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'Tunguska'-Size Asteroid Makes Surprise Flyby of Earth

An asteroid similar in size to one that exploded more than 100 years ago in Russia's Tunguska region in Siberia gave Earth a close shave on Sunday (April 15), just one day after astronomers discovered the object.

The asteroid, designated 2018 GE3, made its closest approach to Earth at around 2:41 a.m. EDT (0641 GMT), whizzing by at a distance of 119,400 miles (192,000 kilometers), or about half the average distance between Earth and the moon, according to NASA's Center for Near Earth Object Studies (CNEOS).

NASA estimated that this asteroid measures 157 to 360 feet (48 to110 meters) wide, making the space rock up to 3.6 times the size of the one that leveled 500,000 acres (2,000 square kilometers) of Siberian forest when it exploded over Tunguska in 1908. [Gallery: Potentially Dangerous Asteroids]

Amateur astronomer Michael Jäger of Weißenkirchen, Austria captured this video of asteroid 2018 GE3 zooming through the constellation Serpens on April 14 at 7:20 p.m. EDT (2320 GMT). The asteroid made its closest approach to Earth on April 15 at 2:41 a.m. EDT (0641 GMT). (Image credit: Michael Jäger )

This newfound asteroid is three to six times as big as another recent meteor, the one that broke up over Chelyabinsk, Russia, in 2013. That object injured more than 1,200 people and damaged thousands of buildings up to 58 miles (93 km) away from the impact site.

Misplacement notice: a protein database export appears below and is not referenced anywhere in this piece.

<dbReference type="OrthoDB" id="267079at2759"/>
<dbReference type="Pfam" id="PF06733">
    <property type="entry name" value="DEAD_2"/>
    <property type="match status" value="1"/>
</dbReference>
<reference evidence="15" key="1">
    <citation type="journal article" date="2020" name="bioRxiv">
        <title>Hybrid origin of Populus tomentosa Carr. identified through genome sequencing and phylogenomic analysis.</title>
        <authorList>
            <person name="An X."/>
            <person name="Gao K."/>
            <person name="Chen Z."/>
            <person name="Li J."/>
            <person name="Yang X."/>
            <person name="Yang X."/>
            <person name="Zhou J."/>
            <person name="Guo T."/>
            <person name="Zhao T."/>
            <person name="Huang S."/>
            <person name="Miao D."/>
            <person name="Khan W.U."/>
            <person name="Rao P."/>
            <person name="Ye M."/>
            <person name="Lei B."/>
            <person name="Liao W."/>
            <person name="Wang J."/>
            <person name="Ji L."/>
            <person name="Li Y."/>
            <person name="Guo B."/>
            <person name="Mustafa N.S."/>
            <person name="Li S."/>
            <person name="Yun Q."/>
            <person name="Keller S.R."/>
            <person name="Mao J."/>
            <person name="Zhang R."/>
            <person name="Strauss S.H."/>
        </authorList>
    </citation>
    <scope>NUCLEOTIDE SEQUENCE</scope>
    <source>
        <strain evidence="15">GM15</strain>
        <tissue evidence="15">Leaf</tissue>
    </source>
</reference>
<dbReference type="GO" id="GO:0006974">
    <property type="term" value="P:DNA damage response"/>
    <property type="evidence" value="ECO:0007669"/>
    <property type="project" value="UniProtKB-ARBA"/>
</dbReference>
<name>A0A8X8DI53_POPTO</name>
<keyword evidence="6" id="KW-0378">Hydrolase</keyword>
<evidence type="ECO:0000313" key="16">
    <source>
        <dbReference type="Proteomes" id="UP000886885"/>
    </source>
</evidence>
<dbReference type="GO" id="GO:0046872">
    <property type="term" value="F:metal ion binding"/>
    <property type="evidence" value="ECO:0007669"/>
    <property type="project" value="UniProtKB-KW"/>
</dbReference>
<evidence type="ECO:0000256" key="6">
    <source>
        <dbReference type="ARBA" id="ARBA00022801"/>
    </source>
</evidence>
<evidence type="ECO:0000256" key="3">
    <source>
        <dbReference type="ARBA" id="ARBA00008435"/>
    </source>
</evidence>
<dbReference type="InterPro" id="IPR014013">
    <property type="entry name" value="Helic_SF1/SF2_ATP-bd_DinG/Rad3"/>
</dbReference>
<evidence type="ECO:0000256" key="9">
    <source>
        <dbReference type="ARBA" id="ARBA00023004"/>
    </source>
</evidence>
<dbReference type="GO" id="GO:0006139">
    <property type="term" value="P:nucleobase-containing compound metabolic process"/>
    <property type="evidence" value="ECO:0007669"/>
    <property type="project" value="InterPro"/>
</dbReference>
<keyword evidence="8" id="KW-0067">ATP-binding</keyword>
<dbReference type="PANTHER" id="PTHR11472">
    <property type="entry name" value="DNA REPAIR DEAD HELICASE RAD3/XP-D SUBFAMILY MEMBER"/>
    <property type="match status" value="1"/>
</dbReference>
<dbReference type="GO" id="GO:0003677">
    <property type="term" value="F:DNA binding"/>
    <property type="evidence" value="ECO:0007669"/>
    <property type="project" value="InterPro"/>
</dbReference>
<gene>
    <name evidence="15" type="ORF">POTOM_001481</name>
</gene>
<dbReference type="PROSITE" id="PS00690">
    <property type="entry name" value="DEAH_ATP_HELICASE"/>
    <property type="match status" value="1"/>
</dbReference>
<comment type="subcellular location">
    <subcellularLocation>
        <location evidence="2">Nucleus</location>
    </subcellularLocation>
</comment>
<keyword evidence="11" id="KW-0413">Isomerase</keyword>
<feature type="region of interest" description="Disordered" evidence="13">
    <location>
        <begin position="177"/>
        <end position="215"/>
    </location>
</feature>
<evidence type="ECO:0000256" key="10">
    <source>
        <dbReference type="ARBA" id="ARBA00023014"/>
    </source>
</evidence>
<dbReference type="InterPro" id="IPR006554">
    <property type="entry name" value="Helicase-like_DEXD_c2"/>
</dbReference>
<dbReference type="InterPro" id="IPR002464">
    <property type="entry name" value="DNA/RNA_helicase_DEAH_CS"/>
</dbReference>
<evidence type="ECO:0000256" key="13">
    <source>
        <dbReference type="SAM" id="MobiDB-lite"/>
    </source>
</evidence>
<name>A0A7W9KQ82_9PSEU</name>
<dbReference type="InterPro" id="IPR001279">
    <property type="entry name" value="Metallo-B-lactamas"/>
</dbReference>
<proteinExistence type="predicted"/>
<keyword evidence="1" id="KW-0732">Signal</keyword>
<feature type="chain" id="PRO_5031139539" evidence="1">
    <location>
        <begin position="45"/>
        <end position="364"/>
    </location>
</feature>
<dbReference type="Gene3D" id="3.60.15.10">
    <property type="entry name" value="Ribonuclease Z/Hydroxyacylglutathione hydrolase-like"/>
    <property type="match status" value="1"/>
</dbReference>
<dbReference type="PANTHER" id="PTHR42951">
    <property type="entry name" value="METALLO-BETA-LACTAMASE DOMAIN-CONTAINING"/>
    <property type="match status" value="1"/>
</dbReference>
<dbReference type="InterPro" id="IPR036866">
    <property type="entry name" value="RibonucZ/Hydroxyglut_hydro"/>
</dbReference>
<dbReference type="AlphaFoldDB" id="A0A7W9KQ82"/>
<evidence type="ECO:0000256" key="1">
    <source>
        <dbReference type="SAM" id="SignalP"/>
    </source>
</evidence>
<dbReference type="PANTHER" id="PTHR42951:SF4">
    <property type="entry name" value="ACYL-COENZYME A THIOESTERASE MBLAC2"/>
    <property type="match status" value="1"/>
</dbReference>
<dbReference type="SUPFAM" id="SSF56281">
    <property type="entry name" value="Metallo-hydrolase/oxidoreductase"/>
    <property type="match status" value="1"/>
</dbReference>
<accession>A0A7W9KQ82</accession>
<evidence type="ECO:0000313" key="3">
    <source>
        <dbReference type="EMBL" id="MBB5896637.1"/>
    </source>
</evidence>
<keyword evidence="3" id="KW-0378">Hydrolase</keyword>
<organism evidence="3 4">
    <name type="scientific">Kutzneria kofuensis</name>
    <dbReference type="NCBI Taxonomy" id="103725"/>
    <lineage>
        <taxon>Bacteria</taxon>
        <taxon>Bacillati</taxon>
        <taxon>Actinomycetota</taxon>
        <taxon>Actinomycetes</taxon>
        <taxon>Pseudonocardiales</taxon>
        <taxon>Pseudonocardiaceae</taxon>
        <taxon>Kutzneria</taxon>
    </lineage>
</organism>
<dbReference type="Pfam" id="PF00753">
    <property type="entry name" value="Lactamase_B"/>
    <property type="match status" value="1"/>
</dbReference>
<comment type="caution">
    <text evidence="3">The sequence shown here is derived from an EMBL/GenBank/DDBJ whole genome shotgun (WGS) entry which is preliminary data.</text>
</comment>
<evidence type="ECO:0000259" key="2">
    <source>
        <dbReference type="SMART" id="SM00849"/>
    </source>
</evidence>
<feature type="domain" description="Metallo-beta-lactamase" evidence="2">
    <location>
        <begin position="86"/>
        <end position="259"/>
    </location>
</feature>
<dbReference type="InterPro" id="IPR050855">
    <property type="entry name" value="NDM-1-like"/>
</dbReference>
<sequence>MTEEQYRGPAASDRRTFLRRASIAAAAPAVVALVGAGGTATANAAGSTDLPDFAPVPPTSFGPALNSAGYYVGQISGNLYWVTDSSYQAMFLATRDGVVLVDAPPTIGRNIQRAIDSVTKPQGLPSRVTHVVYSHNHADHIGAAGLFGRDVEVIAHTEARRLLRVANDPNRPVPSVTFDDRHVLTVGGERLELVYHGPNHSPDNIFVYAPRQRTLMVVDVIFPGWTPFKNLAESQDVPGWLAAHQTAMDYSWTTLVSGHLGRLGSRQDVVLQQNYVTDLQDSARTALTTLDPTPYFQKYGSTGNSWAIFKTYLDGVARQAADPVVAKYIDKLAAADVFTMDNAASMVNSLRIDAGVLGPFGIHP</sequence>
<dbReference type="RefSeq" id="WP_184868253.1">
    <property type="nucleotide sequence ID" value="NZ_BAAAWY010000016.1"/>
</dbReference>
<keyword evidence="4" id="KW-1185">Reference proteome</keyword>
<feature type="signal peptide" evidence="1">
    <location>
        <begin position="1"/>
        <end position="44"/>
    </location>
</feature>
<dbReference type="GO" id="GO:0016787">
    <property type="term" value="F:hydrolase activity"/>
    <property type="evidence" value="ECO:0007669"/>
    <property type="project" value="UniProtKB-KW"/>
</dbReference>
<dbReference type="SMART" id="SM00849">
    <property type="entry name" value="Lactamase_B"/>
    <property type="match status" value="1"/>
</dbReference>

"If 2018 GE3 had hit Earth, it would have caused regional, not global, damage, and might have disintegrated in the atmosphere before reaching the ground," SpaceWeather.com reported. "Nevertheless, it is a significant asteroid, illustrating how even large space rocks can still take us by surprise. 2018 GE3 was found less than a day before its closest approach."

A diagram shows the orbit of asteroid 2018 GE3, which flew by Earth on April 15, 2018. (Image credit: NASA JPL)

The asteroid 2018 GE3 was first spotted on Saturday (April 14) at 5:23 a.m. EDT (0923 GMT) by astronomers at the Catalina Sky Survey, a NASA-sponsored program based at the University of Arizona in Tucson. This first sighting occurred just 21 hours before the asteroid's closest approach to Earth.

Email Hanneke Weitering at hweitering@space.com or follow her @hannekescience. Follow us @Spacedotcom, Facebook and Google+. Original article on Space.com.

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Hanneke Weitering

Hanneke Weitering is an editor at Space.com with 10 years of experience in science journalism. She has previously written for Scholastic Classroom Magazines, MedPage Today and The Joint Institute for Computational Sciences at Oak Ridge National Laboratory. After studying physics at the University of Tennessee in her hometown of Knoxville, she earned her graduate degree in Science, Health and Environmental Reporting (SHERP) from New York University. Hanneke joined the Space.com team in 2016 as a staff writer and producer, covering topics including spaceflight and astronomy. She currently lives in Seattle, home of the Space Needle, with her cat and two snakes. In her spare time Hanneke likes to explore the Rocky Mountains, basking in nature and looking for dark skies to gaze at the cosmos.